In the real world, I travel a lot for my day-job, and publicity and promotion tend to sponge up my weekly writing time. I usually set aside one or both days of the weekend to write for three or four straight hours. When deadlines are approaching, I forfeit a week of vacation from the day-job, using the nine days (work-week, plus two weekends) to pound out around 35,000 words (approximately a third of a novel.)

12) Where do you write?

I have a home office on the ground floor of my three-story townhouse. I sit at a desk that I bought at IKEA about 15 years ago; it looks like leftover hardware from the space shuttle, but it has the best ergonomics of any computer desk I've ever used. I use a five-year-old Dell desktop computer, running Windows XP, and I write using WordPerfect? 10. I keep an Excel spreadsheet to track my story outline.

(When I'm traveling, all bets are off - I write on a hotel bed, on a couch, on a chaise lounge, wherever I can find a surface to balance the laptop I'm using -- which might be my own, a friend's, or a loaner.)

13) What is easiest/hardest for you as a writer?

I have a very difficult time starting a new chapter - the blank screen intimidates me, and I find a hundred and one excuses to keep from writing. (I have forbidden myself from playing FreeCell?, and I had to remove Tetris from my computer entirely.)

I love editing chapters that are already drafted - I truly enjoy reviewing the flow of the language. On my final pass of editing, I read everything out loud, so that I can make sure the sound is as close to perfect as I can make it.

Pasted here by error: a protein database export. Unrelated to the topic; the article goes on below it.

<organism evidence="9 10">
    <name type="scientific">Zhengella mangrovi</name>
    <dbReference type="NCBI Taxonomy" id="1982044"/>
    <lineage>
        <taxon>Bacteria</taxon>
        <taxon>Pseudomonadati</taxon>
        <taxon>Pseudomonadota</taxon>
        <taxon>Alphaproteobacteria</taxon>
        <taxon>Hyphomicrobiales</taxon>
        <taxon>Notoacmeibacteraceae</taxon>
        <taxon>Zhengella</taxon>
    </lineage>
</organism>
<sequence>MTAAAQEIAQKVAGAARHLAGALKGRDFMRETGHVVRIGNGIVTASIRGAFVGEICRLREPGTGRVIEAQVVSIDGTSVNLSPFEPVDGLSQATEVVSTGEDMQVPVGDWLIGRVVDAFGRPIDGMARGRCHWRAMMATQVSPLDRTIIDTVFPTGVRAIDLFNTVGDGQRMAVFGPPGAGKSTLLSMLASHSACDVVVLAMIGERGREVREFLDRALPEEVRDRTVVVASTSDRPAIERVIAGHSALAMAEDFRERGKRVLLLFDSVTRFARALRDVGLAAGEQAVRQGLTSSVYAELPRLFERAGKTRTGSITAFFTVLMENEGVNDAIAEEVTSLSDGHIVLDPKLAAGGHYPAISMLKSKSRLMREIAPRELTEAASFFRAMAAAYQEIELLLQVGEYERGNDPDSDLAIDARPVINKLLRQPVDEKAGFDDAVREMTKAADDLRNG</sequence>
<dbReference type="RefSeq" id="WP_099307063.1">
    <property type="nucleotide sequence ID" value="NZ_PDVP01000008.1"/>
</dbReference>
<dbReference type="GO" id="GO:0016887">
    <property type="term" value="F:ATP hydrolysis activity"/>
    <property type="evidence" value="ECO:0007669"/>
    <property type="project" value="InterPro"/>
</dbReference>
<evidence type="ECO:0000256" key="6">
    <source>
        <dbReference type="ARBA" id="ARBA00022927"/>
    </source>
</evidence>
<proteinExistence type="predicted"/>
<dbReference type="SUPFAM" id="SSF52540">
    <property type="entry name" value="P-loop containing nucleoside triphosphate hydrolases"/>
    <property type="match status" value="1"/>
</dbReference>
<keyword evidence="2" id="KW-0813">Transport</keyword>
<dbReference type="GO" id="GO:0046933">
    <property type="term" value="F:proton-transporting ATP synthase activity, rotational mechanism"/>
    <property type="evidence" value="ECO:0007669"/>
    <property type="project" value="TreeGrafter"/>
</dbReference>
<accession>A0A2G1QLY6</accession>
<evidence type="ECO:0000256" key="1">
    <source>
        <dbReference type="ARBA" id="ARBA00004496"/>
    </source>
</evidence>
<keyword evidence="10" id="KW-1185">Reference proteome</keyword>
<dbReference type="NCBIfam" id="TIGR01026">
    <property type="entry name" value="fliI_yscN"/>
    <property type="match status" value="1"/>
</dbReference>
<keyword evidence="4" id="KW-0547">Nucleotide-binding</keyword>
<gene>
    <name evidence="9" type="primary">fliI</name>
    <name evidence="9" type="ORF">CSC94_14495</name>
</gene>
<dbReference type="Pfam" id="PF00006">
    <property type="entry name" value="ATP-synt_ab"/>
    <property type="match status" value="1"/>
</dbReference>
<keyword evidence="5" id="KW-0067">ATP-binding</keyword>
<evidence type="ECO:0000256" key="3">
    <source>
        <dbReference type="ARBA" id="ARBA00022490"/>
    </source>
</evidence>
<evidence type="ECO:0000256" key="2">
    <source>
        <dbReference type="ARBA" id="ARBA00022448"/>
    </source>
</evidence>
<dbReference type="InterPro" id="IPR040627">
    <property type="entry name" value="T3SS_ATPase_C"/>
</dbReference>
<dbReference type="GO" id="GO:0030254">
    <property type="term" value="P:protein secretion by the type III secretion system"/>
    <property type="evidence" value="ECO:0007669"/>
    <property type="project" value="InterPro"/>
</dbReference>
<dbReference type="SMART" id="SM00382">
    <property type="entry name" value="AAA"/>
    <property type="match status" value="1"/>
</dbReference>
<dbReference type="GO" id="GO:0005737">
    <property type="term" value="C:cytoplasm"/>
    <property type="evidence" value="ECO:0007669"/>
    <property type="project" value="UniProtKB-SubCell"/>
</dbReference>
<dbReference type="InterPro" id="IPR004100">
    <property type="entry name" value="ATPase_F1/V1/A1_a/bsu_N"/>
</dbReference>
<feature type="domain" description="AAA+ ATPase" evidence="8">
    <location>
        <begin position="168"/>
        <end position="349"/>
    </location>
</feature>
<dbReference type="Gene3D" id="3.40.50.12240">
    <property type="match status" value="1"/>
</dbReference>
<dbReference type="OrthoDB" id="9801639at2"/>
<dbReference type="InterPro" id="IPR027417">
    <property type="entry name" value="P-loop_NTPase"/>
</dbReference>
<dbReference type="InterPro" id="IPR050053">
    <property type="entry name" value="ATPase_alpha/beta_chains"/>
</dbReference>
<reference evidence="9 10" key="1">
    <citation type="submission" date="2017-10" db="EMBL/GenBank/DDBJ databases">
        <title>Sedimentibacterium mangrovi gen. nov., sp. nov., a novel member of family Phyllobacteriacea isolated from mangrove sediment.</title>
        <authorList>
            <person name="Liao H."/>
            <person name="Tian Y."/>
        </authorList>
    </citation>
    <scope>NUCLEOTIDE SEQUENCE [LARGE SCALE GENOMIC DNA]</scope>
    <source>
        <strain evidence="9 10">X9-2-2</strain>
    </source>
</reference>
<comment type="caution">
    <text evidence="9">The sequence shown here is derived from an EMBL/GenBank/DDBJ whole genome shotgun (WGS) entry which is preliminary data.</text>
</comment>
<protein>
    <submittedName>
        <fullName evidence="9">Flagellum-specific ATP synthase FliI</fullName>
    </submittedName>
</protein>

14) This isn't your first book, tell us a little bit about what else is out there?

I have six traditional fantasy novels - SEASON OF SACRIFICE (a stand-alone novel about twins who are kidnapped from their medieval fishing village and taken to an inland town, where they are expected to participate in a terrifying religious ceremony) and the Glasswrights Series (GLASSWRIGHTS' APPRENTICE, GLASSWRIGHTS' PROGRESS, GLASSWRIGHTS' JOURNEYMAN, GLASSWRIGHTS' TEST, and GLASSWRIGHTS' MASTER.) The series tells the story of Rani Trader, an apprentice in the stained glass makers' guild who witnesses a murder and is accused of being the killer. She's forced to go under cover in her society's strict castes to unmask the true assassin.

I also have one other paranormal romance, the first of Jane Madison's stories, GIRL'S GUIDE TO WITCHCRAFT. It's about a librarian who finds out that she's a witch. But you probably knew that already :-)

15) What is the purpose of fantasy/science fiction, if any?

Different genre publications have different purposes. Some are truly written to entertain, to take us away from the cares and worries of our daily lives. Others are written as cautionary tales, to warn us about the dangers of politics, of science, of society, of whatever. Still others are written as elegies, reminding us of great men and woman, of leaders who may have never lived. The best genre fiction combines many (or all) of these functions.

Part of the purpose of the Jane Madison books is to raise money for First Book - - a national charity with the mission of giving underprivileged children their first books to own. I donate 10% of my profits on both GIRL'S GUIDE and SORCERY to First Book.

Look for SORCERY AND THE SINGLE GIRL in your local bookstore now!